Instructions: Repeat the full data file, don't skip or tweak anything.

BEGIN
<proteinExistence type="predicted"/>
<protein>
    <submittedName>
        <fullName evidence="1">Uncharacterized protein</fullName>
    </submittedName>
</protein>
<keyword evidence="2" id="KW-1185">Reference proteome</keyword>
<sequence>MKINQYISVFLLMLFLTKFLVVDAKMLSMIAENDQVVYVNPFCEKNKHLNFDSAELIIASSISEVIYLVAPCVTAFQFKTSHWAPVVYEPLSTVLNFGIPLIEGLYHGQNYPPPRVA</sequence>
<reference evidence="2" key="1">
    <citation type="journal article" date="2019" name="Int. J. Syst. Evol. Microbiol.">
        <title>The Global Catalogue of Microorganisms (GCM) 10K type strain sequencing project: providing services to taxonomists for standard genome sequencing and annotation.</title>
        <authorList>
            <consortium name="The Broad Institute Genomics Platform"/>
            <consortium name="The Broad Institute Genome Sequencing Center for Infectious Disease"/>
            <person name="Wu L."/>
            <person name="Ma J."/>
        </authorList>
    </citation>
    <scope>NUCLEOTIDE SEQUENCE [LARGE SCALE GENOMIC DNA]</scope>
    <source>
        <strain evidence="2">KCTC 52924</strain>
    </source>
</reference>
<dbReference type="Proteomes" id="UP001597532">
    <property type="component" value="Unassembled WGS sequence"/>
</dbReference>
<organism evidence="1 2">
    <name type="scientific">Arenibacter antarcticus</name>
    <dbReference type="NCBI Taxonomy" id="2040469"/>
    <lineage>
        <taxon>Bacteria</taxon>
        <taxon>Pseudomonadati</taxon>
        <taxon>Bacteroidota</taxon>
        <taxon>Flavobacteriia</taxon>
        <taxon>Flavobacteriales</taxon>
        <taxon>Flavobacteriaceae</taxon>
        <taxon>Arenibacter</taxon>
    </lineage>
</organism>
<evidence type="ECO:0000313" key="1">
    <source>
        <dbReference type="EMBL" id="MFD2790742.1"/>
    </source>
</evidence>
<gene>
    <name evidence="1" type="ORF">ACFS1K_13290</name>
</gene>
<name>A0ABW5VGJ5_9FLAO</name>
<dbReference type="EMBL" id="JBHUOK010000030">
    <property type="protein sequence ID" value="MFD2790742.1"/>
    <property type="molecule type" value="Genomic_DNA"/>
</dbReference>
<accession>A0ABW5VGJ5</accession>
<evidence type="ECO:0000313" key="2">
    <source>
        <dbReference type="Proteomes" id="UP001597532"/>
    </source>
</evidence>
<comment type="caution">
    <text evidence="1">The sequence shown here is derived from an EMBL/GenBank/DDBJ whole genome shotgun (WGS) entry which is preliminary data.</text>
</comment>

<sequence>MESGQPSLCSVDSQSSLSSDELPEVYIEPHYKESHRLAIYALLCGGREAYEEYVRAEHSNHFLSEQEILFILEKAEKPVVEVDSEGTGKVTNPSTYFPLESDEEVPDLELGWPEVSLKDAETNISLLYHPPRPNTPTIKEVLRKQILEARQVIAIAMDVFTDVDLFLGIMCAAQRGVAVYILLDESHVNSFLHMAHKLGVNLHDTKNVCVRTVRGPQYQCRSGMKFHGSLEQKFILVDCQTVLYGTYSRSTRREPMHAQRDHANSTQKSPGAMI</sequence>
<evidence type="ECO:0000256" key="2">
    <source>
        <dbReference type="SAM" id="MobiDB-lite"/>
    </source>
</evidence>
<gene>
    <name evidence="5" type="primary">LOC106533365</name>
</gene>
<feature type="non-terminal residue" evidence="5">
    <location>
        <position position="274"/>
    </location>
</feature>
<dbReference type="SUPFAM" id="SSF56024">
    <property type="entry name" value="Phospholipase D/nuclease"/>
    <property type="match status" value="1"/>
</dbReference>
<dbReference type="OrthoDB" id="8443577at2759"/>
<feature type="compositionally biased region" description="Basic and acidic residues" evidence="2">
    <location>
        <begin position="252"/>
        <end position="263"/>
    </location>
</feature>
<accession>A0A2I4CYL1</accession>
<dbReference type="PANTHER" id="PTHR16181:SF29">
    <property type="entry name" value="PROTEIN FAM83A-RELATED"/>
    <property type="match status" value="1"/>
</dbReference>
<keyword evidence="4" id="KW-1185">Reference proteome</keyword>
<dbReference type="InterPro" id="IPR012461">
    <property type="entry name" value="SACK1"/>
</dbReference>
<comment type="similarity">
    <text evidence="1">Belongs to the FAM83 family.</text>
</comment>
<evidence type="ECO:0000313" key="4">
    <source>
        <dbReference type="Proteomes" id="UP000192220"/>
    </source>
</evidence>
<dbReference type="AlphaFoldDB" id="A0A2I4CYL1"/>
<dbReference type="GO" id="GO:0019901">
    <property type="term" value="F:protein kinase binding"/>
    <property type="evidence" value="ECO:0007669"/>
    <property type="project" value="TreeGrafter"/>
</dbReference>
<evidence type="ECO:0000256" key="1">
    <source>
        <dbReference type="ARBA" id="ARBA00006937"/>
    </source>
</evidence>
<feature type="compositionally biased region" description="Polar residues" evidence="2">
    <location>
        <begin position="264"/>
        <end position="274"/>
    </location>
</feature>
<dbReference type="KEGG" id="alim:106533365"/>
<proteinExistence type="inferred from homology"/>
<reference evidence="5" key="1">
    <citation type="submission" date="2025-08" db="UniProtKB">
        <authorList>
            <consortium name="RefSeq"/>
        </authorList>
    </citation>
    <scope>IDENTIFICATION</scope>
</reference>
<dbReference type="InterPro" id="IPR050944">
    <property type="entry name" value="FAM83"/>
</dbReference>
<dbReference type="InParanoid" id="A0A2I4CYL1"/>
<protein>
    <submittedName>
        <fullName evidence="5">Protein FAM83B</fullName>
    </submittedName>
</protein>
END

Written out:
<proteinExistence type="predicted"/>
<protein>
    <submittedName>
        <fullName evidence="1">Uncharacterized protein</fullName>
    </submittedName>
</protein>
<keyword evidence="2" id="KW-1185">Reference proteome</keyword>
<sequence>MKINQYISVFLLMLFLTKFLVVDAKMLSMIAENDQVVYVNPFCEKNKHLNFDSAELIIASSISEVIYLVAPCVTAFQFKTSHWAPVVYEPLSTVLNFGIPLIEGLYHGQNYPPPRVA</sequence>
<reference evidence="2" key="1">
    <citation type="journal article" date="2019" name="Int. J. Syst. Evol. Microbiol.">
        <title>The Global Catalogue of Microorganisms (GCM) 10K type strain sequencing project: providing services to taxonomists for standard genome sequencing and annotation.</title>
        <authorList>
            <consortium name="The Broad Institute Genomics Platform"/>
            <consortium name="The Broad Institute Genome Sequencing Center for Infectious Disease"/>
            <person name="Wu L."/>
            <person name="Ma J."/>
        </authorList>
    </citation>
    <scope>NUCLEOTIDE SEQUENCE [LARGE SCALE GENOMIC DNA]</scope>
    <source>
        <strain evidence="2">KCTC 52924</strain>
    </source>
</reference>
<dbReference type="Proteomes" id="UP001597532">
    <property type="component" value="Unassembled WGS sequence"/>
</dbReference>
<organism evidence="1 2">
    <name type="scientific">Arenibacter antarcticus</name>
    <dbReference type="NCBI Taxonomy" id="2040469"/>
    <lineage>
        <taxon>Bacteria</taxon>
        <taxon>Pseudomonadati</taxon>
        <taxon>Bacteroidota</taxon>
        <taxon>Flavobacteriia</taxon>
        <taxon>Flavobacteriales</taxon>
        <taxon>Flavobacteriaceae</taxon>
        <taxon>Arenibacter</taxon>
    </lineage>
</organism>
<evidence type="ECO:0000313" key="1">
    <source>
        <dbReference type="EMBL" id="MFD2790742.1"/>
    </source>
</evidence>
<gene>
    <name evidence="1" type="ORF">ACFS1K_13290</name>
</gene>
<name>A0ABW5VGJ5_9FLAO</name>
<dbReference type="EMBL" id="JBHUOK010000030">
    <property type="protein sequence ID" value="MFD2790742.1"/>
    <property type="molecule type" value="Genomic_DNA"/>
</dbReference>
<accession>A0ABW5VGJ5</accession>
<evidence type="ECO:0000313" key="2">
    <source>
        <dbReference type="Proteomes" id="UP001597532"/>
    </source>
</evidence>
<comment type="caution">
    <text evidence="1">The sequence shown here is derived from an EMBL/GenBank/DDBJ whole genome shotgun (WGS) entry which is preliminary data.</text>
</comment>

<sequence>MESGQPSLCSVDSQSSLSSDELPEVYIEPHYKESHRLAIYALLCGGREAYEEYVRAEHSNHFLSEQEILFILEKAEKPVVEVDSEGTGKVTNPSTYFPLESDEEVPDLELGWPEVSLKDAETNISLLYHPPRPNTPTIKEVLRKQILEARQVIAIAMDVFTDVDLFLGIMCAAQRGVAVYILLDESHVNSFLHMAHKLGVNLHDTKNVCVRTVRGPQYQCRSGMKFHGSLEQKFILVDCQTVLYGTYSRSTRREPMHAQRDHANSTQKSPGAMI</sequence>
<evidence type="ECO:0000256" key="2">
    <source>
        <dbReference type="SAM" id="MobiDB-lite"/>
    </source>
</evidence>
<gene>
    <name evidence="5" type="primary">LOC106533365</name>
</gene>
<feature type="non-terminal residue" evidence="5">
    <location>
        <position position="274"/>
    </location>
</feature>
<dbReference type="SUPFAM" id="SSF56024">
    <property type="entry name" value="Phospholipase D/nuclease"/>
    <property type="match status" value="1"/>
</dbReference>
<dbReference type="OrthoDB" id="8443577at2759"/>
<feature type="compositionally biased region" description="Basic and acidic residues" evidence="2">
    <location>
        <begin position="252"/>
        <end position="263"/>
    </location>
</feature>
<accession>A0A2I4CYL1</accession>
<dbReference type="PANTHER" id="PTHR16181:SF29">
    <property type="entry name" value="PROTEIN FAM83A-RELATED"/>
    <property type="match status" value="1"/>
</dbReference>
<keyword evidence="4" id="KW-1185">Reference proteome</keyword>
<dbReference type="InterPro" id="IPR012461">
    <property type="entry name" value="SACK1"/>
</dbReference>
<comment type="similarity">
    <text evidence="1">Belongs to the FAM83 family.</text>
</comment>
<evidence type="ECO:0000313" key="4">
    <source>
        <dbReference type="Proteomes" id="UP000192220"/>
    </source>
</evidence>
<dbReference type="AlphaFoldDB" id="A0A2I4CYL1"/>
<dbReference type="GO" id="GO:0019901">
    <property type="term" value="F:protein kinase binding"/>
    <property type="evidence" value="ECO:0007669"/>
    <property type="project" value="TreeGrafter"/>
</dbReference>
<evidence type="ECO:0000256" key="1">
    <source>
        <dbReference type="ARBA" id="ARBA00006937"/>
    </source>
</evidence>
<feature type="compositionally biased region" description="Polar residues" evidence="2">
    <location>
        <begin position="264"/>
        <end position="274"/>
    </location>
</feature>
<dbReference type="KEGG" id="alim:106533365"/>
<proteinExistence type="inferred from homology"/>
<reference evidence="5" key="1">
    <citation type="submission" date="2025-08" db="UniProtKB">
        <authorList>
            <consortium name="RefSeq"/>
        </authorList>
    </citation>
    <scope>IDENTIFICATION</scope>
</reference>
<dbReference type="InterPro" id="IPR050944">
    <property type="entry name" value="FAM83"/>
</dbReference>
<dbReference type="InParanoid" id="A0A2I4CYL1"/>
<protein>
    <submittedName>
        <fullName evidence="5">Protein FAM83B</fullName>
    </submittedName>
</protein>